Advice for home buyers and sellers

2016-10-05 06:00
Photo: supplied Home owners beware - new legislation obliges you to declare and/or remove alien invasive plants when selling.

Photo: supplied Home owners beware - new legislation obliges you to declare and/or remove alien invasive plants when selling.

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WHEN selling or buying a home or property, there is always a list of items to tick off - lawyers, banks, notification for change of address - and so on. Now it is likely that an extra item will need to be added to that list: declaration of alien invasive plants on the property and/or their removal.

A home was recently sold in Kloof. The sale went smoothly, until it was discovered by the new owners that there were alien invasive plants growing in the garden. What these particular sellers were responsible for was either the removal of the alien plants or to notify the buyers of this need.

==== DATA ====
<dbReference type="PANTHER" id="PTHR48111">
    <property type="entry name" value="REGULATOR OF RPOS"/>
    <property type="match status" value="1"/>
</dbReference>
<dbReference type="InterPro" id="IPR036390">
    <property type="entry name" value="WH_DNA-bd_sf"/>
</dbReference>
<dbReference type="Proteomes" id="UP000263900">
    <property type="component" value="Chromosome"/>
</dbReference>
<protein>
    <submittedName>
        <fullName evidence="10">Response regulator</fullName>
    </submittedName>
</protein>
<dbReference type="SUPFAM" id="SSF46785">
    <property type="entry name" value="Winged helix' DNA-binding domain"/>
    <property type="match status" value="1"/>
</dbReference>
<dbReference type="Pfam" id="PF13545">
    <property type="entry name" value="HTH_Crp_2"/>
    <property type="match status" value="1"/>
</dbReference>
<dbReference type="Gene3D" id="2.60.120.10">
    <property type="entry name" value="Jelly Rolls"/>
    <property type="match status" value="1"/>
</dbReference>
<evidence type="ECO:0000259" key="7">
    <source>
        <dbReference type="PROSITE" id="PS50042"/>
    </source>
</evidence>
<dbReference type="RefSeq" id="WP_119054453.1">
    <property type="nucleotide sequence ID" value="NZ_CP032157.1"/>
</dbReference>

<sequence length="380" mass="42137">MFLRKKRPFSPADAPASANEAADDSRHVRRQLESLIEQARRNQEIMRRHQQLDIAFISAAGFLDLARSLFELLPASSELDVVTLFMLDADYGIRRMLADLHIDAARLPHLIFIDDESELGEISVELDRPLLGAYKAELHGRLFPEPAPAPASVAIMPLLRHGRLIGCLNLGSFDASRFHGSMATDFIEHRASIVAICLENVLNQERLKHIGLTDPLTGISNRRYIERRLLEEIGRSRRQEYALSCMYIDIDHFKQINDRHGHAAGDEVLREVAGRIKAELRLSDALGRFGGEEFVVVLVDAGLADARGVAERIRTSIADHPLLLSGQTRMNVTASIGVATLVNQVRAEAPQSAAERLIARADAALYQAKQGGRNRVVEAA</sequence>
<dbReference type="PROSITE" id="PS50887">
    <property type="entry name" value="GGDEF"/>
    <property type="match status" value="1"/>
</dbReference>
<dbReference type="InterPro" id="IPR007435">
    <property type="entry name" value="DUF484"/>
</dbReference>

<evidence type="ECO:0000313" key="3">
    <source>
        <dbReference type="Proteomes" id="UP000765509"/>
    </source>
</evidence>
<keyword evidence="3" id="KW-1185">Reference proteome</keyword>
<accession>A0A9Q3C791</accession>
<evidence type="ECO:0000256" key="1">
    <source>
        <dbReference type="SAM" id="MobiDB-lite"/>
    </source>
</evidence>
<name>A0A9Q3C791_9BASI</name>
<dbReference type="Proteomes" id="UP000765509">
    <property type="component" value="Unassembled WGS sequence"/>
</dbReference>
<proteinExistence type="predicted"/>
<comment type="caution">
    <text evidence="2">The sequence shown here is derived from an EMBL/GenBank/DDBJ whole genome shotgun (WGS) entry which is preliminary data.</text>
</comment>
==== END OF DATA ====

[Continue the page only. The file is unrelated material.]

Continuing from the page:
What property sellers need to be aware of is that a new legislation is currently being negotiated. If this is passed, sellers will be required to advise buyers of the presence of alien species on the property with the view to avoiding any possible legal action. This legislation is virtually guaranteed to be passed as the Department of Environmental Affairs is taking the pandemic of alien plants in South Africa very seriously.

“Home buyers and sellers need to know their rights,” says Gill van Wyk, a local alien invasive plant expert.

“People who do not declare Category 1A and 1B invasive plants to a potential purchaser and then remove them before the sale of their property, will be fined when/if this law is passed.”

The type of plants categorised as 1A and 1B in the Act are, amongst others, Mexican Sunflower, Schefflera, and Litsia (see and for more).

“Housing complexes have frequently been landscaped with invasive aliens as they grow easily. However, they are now required to reassess the species of plants in their grounds,” says Van Wyk.

When removing alien plants, a list of suitable replacement species and advice for quick-growing replacement plants can be found either at local nurseries, on the SANBI website (see address above), or you can contact Gill van Wyk at or 071 403 0320. Gaylene Allen.

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